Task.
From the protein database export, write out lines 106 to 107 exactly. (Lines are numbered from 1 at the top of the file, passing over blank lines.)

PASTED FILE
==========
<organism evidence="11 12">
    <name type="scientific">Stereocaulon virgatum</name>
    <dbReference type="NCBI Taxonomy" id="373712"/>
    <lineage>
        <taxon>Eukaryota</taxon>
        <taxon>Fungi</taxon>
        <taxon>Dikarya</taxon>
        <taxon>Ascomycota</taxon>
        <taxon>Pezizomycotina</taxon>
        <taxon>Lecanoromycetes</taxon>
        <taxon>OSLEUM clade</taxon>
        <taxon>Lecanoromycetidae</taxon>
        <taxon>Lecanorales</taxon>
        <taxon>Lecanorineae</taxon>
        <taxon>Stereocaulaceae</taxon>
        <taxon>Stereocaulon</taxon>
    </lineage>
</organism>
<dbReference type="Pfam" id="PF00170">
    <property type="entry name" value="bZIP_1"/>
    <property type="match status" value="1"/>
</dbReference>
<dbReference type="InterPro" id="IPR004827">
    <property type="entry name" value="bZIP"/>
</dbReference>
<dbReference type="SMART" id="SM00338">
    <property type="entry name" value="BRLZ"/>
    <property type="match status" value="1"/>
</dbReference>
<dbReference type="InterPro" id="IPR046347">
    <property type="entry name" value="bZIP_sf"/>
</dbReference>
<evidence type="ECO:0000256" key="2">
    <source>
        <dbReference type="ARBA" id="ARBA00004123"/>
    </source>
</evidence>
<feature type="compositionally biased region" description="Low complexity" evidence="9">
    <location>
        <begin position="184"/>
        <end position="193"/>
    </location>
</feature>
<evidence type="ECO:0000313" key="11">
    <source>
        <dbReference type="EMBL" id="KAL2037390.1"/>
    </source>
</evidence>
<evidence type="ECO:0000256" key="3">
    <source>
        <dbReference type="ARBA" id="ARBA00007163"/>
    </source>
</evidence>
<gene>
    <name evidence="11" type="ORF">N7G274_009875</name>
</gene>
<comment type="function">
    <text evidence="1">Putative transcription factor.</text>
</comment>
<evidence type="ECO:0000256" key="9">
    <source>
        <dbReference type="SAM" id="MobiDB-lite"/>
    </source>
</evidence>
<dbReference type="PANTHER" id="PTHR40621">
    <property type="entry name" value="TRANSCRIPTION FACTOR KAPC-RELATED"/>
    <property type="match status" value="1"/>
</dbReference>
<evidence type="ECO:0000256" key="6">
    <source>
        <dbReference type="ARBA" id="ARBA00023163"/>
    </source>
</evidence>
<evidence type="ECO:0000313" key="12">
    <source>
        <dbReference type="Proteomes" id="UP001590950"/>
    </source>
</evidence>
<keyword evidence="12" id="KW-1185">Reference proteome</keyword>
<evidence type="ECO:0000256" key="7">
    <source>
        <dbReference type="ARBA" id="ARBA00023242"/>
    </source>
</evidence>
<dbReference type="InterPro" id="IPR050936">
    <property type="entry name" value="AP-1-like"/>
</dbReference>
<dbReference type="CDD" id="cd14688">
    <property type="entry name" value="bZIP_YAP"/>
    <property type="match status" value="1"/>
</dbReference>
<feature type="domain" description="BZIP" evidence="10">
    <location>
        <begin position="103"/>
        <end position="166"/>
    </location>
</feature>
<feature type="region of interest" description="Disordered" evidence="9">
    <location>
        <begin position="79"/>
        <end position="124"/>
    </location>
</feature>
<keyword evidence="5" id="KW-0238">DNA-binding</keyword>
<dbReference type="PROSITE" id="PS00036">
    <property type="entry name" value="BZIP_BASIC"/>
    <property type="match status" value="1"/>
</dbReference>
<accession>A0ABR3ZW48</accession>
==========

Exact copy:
    <property type="entry name" value="BZIP_BASIC"/>
    <property type="match status" value="1"/>